5 Trends in Data Center Storage
Time of issue:2022-10-25
Data Center Storage Data center storage is a fascinating area. On the one hand, there are compliance requirements about storing certain materials and never deleting them. There are also retention policies for how long the data is kept and discarded after that.
But the value of the data should also be considered. It turns out that most data is looked at once and then ignored. There are many factors to consider with data center storage.
Here are some key trends in the data center storage market:
1. Artificial intelligence, hot and cold storage
When you see people taking high-definition videos and photos with smartphones at concerts, sporting events or parades, most of the footage will be sent to cloud data centers and never be accessed again.
The good news is that cloud storage providers are getting smarter at identifying these types of data-heavy, rarely accessed content, using artificial intelligence (AI) for IT operations (AIOps) and quickly routing them to cold storage .
Cold storage is being used for rarely accessed archival data, said Steve Carlini, vice president of innovation and data centers at Schneider Electric.
It's cost-effective, but it takes longer for users to access it if needed.
On the other hand, hot storage refers to fast, easily accessible data storage. Thermal storage technology is moving from spinning hard disk drive (HDD) technology to static solid state drives (SSD). SSDs are smaller, faster, and use a fraction of the energy of HDDs.
2. The need for speed
Data-intensive workloads supporting database and analytics applications increasingly require more compute and NVMeSSD storage resources, said Seth Bobroff, director of product marketing at Pliops.
"A new class of data processors has emerged in data center architectures to address performance and storage management efficiency challenges once addressed by adding more CPUs that overcome the use of traditional RAID technology in SSD deployments," said Bobroff. , ushered in the revival of RAID.”
3. Storage efficiency
With IT being asked to do more with less, storage systems will no longer be judged on their ability to deliver high performance or high capacity.
Instead, they are being evaluated on how they can meet those requirements in the most efficient way. Standard enterprise-class flash drives are available in capacities up to 200K per drive. Current storage systems require dozens of these drives to deliver hundreds of thousands of IOPS. At the same time, most vendors shy away from cost-effective high-density (20TB) hard drives due to the longer recovery time in the event of a drive failure.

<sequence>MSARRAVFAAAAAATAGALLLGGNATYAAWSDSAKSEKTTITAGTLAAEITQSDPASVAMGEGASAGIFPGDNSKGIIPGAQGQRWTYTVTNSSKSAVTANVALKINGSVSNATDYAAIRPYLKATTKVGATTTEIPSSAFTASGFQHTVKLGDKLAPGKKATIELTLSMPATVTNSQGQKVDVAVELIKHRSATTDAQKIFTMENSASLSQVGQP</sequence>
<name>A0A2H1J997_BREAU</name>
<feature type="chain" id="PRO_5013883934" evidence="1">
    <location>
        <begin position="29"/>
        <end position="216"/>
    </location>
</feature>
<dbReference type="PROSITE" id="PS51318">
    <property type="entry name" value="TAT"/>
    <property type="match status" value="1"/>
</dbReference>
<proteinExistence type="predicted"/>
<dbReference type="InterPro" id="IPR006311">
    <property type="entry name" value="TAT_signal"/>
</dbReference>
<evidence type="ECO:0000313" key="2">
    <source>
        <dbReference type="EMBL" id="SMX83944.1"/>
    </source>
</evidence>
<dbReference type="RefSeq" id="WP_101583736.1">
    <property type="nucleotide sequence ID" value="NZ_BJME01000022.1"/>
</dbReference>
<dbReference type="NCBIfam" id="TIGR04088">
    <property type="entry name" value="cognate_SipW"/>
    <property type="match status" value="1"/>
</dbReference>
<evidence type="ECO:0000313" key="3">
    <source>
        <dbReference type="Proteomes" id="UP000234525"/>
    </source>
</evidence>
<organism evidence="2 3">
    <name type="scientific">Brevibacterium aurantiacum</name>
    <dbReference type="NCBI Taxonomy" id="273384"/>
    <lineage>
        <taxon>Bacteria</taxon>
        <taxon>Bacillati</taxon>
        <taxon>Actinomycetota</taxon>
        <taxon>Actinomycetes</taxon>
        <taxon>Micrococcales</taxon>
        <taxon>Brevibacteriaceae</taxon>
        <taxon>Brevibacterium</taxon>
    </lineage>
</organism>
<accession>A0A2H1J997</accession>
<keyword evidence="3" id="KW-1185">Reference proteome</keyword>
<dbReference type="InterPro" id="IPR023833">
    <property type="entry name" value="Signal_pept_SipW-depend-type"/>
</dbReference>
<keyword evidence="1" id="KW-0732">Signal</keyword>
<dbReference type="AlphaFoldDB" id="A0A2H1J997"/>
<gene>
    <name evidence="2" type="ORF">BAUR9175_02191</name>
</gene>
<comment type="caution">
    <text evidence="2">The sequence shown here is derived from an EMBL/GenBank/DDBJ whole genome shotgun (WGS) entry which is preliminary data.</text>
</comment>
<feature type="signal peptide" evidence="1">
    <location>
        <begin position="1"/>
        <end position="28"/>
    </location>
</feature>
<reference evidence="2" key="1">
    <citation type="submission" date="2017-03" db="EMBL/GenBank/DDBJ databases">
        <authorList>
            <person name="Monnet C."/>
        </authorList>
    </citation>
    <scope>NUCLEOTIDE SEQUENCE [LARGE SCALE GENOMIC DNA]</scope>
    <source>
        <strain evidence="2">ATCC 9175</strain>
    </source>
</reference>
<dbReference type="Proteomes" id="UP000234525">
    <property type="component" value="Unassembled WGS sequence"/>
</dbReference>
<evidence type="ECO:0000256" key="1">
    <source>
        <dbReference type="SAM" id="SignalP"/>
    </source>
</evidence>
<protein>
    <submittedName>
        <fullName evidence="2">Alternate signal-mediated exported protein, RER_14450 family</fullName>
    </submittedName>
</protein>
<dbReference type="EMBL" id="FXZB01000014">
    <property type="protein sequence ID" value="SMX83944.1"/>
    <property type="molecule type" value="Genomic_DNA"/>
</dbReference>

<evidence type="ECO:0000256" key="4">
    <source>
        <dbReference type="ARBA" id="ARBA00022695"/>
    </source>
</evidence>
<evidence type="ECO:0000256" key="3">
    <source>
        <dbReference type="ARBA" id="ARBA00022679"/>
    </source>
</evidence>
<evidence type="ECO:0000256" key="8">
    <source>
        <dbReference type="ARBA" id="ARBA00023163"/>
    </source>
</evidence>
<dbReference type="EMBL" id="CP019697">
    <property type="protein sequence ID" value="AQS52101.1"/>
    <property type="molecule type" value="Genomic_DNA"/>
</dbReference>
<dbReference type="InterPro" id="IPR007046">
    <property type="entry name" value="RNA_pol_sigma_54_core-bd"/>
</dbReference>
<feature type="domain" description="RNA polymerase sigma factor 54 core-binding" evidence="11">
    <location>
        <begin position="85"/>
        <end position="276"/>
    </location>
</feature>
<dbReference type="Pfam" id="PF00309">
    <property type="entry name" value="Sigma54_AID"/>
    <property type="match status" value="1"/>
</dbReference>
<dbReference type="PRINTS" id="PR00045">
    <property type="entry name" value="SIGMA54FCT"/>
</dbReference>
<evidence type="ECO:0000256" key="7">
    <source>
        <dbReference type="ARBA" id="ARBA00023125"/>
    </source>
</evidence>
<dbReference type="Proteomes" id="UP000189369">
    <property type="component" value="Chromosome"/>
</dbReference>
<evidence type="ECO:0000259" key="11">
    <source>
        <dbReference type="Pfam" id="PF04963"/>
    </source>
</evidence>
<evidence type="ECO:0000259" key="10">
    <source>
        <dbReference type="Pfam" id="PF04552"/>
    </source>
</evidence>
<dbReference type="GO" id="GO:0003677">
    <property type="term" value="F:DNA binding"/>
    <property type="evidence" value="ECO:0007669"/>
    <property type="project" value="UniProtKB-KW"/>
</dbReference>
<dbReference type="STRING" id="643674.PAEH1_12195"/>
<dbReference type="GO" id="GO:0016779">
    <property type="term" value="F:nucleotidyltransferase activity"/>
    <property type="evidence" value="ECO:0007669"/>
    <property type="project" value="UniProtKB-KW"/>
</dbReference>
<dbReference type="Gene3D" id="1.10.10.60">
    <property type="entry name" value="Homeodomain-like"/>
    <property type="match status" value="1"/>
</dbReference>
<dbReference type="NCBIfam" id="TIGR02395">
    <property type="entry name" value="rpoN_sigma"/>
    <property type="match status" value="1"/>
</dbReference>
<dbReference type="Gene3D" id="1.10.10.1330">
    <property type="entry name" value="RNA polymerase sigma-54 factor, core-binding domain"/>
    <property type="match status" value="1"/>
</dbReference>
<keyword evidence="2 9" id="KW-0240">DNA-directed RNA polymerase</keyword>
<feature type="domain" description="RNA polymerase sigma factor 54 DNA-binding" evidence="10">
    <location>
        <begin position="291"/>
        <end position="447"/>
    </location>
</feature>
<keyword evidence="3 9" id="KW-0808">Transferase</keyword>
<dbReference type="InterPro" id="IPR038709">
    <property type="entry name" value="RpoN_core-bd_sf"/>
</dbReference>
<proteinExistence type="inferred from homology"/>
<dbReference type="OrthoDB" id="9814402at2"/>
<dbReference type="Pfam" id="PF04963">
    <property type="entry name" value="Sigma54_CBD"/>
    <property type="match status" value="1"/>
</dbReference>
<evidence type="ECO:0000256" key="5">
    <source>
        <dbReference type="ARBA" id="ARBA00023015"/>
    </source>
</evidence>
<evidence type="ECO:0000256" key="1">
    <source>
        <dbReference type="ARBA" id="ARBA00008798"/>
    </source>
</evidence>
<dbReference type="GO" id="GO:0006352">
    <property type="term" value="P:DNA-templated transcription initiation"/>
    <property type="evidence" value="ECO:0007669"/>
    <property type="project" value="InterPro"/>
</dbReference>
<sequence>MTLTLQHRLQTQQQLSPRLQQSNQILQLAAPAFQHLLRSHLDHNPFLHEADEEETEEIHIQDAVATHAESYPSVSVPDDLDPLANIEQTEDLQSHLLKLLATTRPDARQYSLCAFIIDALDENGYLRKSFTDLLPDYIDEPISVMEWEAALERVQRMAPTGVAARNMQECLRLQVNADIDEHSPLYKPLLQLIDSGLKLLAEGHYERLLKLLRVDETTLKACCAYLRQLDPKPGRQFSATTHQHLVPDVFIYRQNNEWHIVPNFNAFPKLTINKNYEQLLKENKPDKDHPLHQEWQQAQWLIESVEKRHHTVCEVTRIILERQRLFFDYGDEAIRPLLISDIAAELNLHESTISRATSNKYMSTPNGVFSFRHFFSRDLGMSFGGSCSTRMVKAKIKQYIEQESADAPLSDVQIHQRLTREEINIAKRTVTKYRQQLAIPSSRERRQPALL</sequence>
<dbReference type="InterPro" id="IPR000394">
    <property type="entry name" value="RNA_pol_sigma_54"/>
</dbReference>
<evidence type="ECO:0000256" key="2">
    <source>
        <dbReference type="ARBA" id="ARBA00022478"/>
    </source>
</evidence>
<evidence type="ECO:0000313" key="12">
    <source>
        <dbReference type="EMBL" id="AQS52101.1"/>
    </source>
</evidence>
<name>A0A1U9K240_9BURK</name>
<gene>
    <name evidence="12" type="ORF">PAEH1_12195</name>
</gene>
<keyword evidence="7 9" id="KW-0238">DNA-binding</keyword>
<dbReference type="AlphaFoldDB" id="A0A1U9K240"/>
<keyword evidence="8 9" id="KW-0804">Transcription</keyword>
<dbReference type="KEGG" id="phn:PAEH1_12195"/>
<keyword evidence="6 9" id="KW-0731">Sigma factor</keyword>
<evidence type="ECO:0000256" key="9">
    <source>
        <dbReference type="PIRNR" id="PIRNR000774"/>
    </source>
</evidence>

"Modern storage solutions need to unlock the full performance potential of flash drives by handling I/O more efficiently, reducing the need for flash drives to as few as six drives, and it should also intelligently Flash is combined with hard drives to reduce costs while providing consistent performance between the two tiers.”
4. Reduce data movement and copying
Another strategy for improving efficiency is to minimize the amount of data movement and copying. Organizations spend too much money, time and resources moving files and object data. This ties into the trend of taking stored data and moving and copying it to any application that needs it. This raises data capacity, management and security challenges. "Workflows can be designed to execute in real-time on remote, distributed datasets," said Steve Wallo, CTO of Vcinity. "Dynamic and agile application movement can now be accomplished while data remains in place, giving applications full access and performance without the penalty of network latency."
5. Data Decentralization
Data locations are no longer just servers. A decade ago, on average, companies kept data in about five places at most. Companies are now using more data sources than ever before: not just on-premises, but across multiple public cloud locations, including dozens of SaaS applications.
According to Simon Taylor, founder and CEO of HYCU, each siloed data source creates, on average, more than 150 locations for medium-sized businesses, and even higher for larger businesses.
"The wide range of data locations presents challenges for data protection and backup and recovery, and as companies adopt new data locations, they need to eliminate sprawl, reduce the number of silos, and protect data in a unified and holistic manner, while processing Emerging and new threats such as the stealthy rise of ransomware and the growing threat of cyberattacks.”